How to Make Gold Jewelry. Serious enthusiasts can learn to make gold jewelry at home with wax molds and other jewelry equipment. Gold jewelry is more expensive and time-consuming to make than other types of jewelry, but the rewards of selling your own jewelry or giving treasured handmade gifts can more than make up for the difficulty involved.
Things You'll Need
Aluminum mold frames (at least 2)
Razor or sharp utility knife
Hand torch or heated press
Gold polish and cloth
Any beads, stones or gems you want for your finished piece
Use Molds to Make Gold Jewelry
Gather your supplies and safety equipment. Tie back your hair and remove any dangling jewelry to avoid accidents while you are working.
Slice your wax in half width-wise to create identical halves.
Use a wax file to create an even surface on your wax halves. Set one of the halves aside.
Carve out a pattern in your wax with a razor or utility knife to form a mold for the piece of jewelry you want to create. The pattern should be equal to the length, width and depth you want for your finished jewelry. Alternatively, you can use another mold (if available) or a copy of the jewelry you want to make and press it down into your (softened) wax to make an impression.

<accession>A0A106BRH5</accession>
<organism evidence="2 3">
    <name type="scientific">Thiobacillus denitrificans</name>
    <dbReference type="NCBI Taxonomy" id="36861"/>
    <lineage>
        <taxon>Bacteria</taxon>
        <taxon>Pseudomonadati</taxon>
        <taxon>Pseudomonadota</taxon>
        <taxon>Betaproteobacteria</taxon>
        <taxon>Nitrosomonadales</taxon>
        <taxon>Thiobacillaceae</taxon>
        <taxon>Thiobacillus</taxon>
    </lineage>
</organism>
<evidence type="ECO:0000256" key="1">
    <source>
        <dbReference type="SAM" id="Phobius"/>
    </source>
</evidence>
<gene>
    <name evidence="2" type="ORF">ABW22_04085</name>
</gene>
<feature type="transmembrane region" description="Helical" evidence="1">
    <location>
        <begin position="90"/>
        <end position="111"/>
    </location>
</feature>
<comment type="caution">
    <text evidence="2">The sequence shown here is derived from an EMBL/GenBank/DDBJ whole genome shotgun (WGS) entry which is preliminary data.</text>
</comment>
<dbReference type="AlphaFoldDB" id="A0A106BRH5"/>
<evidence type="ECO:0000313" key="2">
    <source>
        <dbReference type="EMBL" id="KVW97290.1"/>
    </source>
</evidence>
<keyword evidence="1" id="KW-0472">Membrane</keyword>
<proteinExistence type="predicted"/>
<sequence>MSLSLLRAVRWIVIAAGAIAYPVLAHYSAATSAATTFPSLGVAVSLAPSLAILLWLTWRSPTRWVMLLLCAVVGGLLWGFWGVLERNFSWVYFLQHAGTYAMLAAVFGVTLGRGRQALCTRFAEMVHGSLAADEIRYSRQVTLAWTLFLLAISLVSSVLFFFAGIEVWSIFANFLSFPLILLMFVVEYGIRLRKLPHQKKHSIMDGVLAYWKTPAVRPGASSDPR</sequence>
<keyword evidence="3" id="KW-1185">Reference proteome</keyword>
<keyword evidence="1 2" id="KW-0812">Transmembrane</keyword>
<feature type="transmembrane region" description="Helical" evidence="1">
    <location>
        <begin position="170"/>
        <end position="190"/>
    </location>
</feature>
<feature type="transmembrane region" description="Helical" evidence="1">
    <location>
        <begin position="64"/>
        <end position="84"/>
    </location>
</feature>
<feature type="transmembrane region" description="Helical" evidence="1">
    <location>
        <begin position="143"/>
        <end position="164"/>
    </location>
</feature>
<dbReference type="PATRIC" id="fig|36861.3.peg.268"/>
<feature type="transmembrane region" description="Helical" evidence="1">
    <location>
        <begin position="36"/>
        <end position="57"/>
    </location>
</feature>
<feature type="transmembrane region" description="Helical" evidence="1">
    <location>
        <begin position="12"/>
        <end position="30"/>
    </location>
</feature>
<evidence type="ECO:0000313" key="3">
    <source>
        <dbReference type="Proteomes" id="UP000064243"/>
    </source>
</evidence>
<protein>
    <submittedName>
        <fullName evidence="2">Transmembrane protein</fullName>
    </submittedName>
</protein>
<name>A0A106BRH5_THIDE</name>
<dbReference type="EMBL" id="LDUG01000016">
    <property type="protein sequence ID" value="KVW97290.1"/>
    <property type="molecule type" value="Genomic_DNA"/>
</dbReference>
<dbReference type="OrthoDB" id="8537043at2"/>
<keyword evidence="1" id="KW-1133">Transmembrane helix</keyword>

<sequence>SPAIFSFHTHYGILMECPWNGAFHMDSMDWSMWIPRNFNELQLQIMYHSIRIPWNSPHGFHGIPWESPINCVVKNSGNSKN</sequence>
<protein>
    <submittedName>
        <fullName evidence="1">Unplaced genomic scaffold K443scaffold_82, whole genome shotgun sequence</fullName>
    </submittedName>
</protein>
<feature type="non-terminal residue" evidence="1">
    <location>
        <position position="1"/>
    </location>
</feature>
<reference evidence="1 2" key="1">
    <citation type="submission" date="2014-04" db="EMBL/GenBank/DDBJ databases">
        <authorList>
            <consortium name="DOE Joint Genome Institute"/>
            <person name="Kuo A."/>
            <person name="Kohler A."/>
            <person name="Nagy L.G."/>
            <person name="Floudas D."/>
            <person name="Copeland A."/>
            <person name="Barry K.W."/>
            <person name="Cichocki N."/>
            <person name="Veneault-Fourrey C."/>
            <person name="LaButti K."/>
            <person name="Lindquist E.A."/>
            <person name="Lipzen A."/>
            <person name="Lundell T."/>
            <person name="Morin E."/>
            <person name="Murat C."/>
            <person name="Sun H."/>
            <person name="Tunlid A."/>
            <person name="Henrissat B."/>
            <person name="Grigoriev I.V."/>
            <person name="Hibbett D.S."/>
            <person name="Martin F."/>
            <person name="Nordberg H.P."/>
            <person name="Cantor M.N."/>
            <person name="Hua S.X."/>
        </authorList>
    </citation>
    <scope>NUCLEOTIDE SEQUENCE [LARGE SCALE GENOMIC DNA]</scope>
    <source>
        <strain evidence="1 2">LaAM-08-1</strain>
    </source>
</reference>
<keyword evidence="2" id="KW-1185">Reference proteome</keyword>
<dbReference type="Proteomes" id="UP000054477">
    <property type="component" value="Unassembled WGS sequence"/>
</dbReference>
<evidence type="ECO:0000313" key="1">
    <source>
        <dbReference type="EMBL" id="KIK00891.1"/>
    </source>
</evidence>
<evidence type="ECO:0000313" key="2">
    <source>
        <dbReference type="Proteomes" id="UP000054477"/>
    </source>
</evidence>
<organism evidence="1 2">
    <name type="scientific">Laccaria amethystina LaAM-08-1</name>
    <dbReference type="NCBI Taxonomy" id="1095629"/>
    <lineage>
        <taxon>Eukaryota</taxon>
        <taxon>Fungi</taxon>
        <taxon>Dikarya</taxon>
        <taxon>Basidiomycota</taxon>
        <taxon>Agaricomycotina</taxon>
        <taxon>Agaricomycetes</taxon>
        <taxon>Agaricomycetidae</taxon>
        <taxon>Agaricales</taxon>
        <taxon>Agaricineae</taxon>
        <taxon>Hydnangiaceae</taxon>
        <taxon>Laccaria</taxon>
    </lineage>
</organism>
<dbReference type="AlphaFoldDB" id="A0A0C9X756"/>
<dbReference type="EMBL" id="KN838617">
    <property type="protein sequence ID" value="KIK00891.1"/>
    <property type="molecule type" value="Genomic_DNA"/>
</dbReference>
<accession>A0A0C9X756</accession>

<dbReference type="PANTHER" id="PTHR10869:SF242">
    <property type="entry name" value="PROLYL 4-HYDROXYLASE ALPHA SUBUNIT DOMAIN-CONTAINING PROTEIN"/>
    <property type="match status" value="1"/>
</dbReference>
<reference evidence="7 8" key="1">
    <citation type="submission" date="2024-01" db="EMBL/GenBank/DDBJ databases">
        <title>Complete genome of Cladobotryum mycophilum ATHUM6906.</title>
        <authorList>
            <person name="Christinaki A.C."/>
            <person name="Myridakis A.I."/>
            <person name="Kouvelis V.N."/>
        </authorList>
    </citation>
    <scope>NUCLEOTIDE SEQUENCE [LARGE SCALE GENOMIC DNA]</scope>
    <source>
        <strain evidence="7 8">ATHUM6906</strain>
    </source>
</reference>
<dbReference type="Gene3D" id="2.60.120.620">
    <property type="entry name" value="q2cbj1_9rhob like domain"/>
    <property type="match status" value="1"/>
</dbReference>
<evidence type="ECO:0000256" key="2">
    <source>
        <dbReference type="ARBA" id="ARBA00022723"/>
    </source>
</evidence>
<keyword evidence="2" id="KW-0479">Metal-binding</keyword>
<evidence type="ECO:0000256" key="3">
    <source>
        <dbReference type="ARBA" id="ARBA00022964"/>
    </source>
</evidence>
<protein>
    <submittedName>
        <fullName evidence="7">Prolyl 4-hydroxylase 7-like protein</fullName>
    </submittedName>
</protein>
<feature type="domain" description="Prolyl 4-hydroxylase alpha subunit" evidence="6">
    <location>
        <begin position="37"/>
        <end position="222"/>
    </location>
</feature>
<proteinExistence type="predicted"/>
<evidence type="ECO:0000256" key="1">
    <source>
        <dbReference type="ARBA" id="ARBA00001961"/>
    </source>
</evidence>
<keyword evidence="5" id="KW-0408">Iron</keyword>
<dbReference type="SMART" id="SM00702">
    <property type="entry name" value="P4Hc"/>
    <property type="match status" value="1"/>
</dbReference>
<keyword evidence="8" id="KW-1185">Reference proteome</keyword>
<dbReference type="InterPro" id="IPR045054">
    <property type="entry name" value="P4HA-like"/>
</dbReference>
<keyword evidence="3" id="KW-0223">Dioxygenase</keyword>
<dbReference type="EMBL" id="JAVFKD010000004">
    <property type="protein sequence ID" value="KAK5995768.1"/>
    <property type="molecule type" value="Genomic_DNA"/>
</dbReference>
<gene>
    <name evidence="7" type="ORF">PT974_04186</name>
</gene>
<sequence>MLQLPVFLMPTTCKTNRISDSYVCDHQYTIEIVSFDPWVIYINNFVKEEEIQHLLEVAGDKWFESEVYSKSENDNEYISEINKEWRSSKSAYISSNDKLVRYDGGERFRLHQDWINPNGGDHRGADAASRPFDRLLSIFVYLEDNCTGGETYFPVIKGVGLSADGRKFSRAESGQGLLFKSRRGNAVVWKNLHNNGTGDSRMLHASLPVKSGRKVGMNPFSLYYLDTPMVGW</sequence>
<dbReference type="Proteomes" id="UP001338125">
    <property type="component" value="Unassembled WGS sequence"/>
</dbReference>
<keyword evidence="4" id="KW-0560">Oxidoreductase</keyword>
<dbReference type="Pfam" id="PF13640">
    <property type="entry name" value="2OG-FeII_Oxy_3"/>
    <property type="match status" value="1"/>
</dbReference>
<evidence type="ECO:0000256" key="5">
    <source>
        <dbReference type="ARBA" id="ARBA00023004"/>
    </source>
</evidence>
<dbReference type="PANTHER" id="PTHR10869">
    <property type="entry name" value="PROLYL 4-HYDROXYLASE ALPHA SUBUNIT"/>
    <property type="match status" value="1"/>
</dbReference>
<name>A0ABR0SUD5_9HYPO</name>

Melt the gold with your hand torch or heated press. When using a hand torch, be sure to place the gold into a container that can withstand high heat.
Pour the molten gold into your wax mold, being certain to fill it in fully. Pour slowly enough to avoid being burned, but quickly enough to ensure that the gold remains molten.
Let the wax mold sit until the gold hardens, usually between 45 minutes to an hour. Place the mold in a press or clamp or under a heavy object to keep both halves tightly pressed together.
Open the mold and remove the jewelry.
Polish the gold jewelry using gold polish and a soft, clean cloth.
Add any beads, stones or gems needed to finish your piece.
Attach a clasp to the ends of a necklace, bracelet or anklet to complete it.
Familiarize yourself with your tools before you begin to make your piece. Practice under the instruction of a goldsmith or experienced jeweler, if possible.
Never touch heated surfaces with your bare skin. Always wear protective eyeglasses when handling torches.